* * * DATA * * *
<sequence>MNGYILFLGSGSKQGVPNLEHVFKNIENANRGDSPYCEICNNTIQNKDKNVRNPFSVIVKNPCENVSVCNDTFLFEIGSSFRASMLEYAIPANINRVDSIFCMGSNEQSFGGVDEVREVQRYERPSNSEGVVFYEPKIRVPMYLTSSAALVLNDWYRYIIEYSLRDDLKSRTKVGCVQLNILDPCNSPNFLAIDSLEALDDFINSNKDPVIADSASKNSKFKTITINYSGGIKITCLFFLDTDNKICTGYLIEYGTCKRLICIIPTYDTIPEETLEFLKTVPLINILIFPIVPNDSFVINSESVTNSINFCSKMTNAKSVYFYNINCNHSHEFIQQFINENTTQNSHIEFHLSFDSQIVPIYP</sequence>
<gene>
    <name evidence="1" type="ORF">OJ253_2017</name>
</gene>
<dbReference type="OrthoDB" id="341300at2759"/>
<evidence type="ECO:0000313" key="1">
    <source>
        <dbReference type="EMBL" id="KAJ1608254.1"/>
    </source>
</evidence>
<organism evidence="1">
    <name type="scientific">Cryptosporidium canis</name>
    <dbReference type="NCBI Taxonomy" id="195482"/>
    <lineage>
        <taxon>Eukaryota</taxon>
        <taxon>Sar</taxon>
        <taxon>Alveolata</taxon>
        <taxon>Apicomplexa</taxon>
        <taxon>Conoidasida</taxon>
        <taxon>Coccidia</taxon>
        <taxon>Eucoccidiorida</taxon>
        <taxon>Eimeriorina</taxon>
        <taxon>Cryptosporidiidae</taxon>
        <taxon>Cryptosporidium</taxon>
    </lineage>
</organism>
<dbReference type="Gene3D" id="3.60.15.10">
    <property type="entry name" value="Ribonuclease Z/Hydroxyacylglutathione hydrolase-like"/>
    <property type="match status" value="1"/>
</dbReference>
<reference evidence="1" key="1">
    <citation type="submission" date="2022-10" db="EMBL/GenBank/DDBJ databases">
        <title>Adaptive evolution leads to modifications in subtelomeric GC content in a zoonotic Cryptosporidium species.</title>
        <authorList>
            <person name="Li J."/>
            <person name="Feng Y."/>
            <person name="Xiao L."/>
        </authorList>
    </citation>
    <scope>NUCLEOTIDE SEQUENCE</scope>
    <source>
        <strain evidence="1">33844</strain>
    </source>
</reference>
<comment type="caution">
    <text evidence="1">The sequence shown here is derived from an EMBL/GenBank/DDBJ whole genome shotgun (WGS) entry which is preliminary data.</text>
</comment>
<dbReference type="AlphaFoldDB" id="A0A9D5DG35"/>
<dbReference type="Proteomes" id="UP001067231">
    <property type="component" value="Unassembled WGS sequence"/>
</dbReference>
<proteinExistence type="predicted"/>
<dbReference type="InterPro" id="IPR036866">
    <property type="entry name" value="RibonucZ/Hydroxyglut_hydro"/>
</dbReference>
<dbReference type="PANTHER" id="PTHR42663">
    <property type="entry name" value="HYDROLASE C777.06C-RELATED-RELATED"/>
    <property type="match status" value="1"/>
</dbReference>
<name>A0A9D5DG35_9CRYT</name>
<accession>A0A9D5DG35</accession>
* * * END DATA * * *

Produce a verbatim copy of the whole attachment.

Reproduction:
<sequence>MNGYILFLGSGSKQGVPNLEHVFKNIENANRGDSPYCEICNNTIQNKDKNVRNPFSVIVKNPCENVSVCNDTFLFEIGSSFRASMLEYAIPANINRVDSIFCMGSNEQSFGGVDEVREVQRYERPSNSEGVVFYEPKIRVPMYLTSSAALVLNDWYRYIIEYSLRDDLKSRTKVGCVQLNILDPCNSPNFLAIDSLEALDDFINSNKDPVIADSASKNSKFKTITINYSGGIKITCLFFLDTDNKICTGYLIEYGTCKRLICIIPTYDTIPEETLEFLKTVPLINILIFPIVPNDSFVINSESVTNSINFCSKMTNAKSVYFYNINCNHSHEFIQQFINENTTQNSHIEFHLSFDSQIVPIYP</sequence>
<gene>
    <name evidence="1" type="ORF">OJ253_2017</name>
</gene>
<dbReference type="OrthoDB" id="341300at2759"/>
<evidence type="ECO:0000313" key="1">
    <source>
        <dbReference type="EMBL" id="KAJ1608254.1"/>
    </source>
</evidence>
<organism evidence="1">
    <name type="scientific">Cryptosporidium canis</name>
    <dbReference type="NCBI Taxonomy" id="195482"/>
    <lineage>
        <taxon>Eukaryota</taxon>
        <taxon>Sar</taxon>
        <taxon>Alveolata</taxon>
        <taxon>Apicomplexa</taxon>
        <taxon>Conoidasida</taxon>
        <taxon>Coccidia</taxon>
        <taxon>Eucoccidiorida</taxon>
        <taxon>Eimeriorina</taxon>
        <taxon>Cryptosporidiidae</taxon>
        <taxon>Cryptosporidium</taxon>
    </lineage>
</organism>
<dbReference type="Gene3D" id="3.60.15.10">
    <property type="entry name" value="Ribonuclease Z/Hydroxyacylglutathione hydrolase-like"/>
    <property type="match status" value="1"/>
</dbReference>
<reference evidence="1" key="1">
    <citation type="submission" date="2022-10" db="EMBL/GenBank/DDBJ databases">
        <title>Adaptive evolution leads to modifications in subtelomeric GC content in a zoonotic Cryptosporidium species.</title>
        <authorList>
            <person name="Li J."/>
            <person name="Feng Y."/>
            <person name="Xiao L."/>
        </authorList>
    </citation>
    <scope>NUCLEOTIDE SEQUENCE</scope>
    <source>
        <strain evidence="1">33844</strain>
    </source>
</reference>
<comment type="caution">
    <text evidence="1">The sequence shown here is derived from an EMBL/GenBank/DDBJ whole genome shotgun (WGS) entry which is preliminary data.</text>
</comment>
<dbReference type="AlphaFoldDB" id="A0A9D5DG35"/>
<dbReference type="Proteomes" id="UP001067231">
    <property type="component" value="Unassembled WGS sequence"/>
</dbReference>
<proteinExistence type="predicted"/>
<dbReference type="InterPro" id="IPR036866">
    <property type="entry name" value="RibonucZ/Hydroxyglut_hydro"/>
</dbReference>
<dbReference type="PANTHER" id="PTHR42663">
    <property type="entry name" value="HYDROLASE C777.06C-RELATED-RELATED"/>
    <property type="match status" value="1"/>
</dbReference>
<name>A0A9D5DG35_9CRYT</name>
<accession>A0A9D5DG35</accession>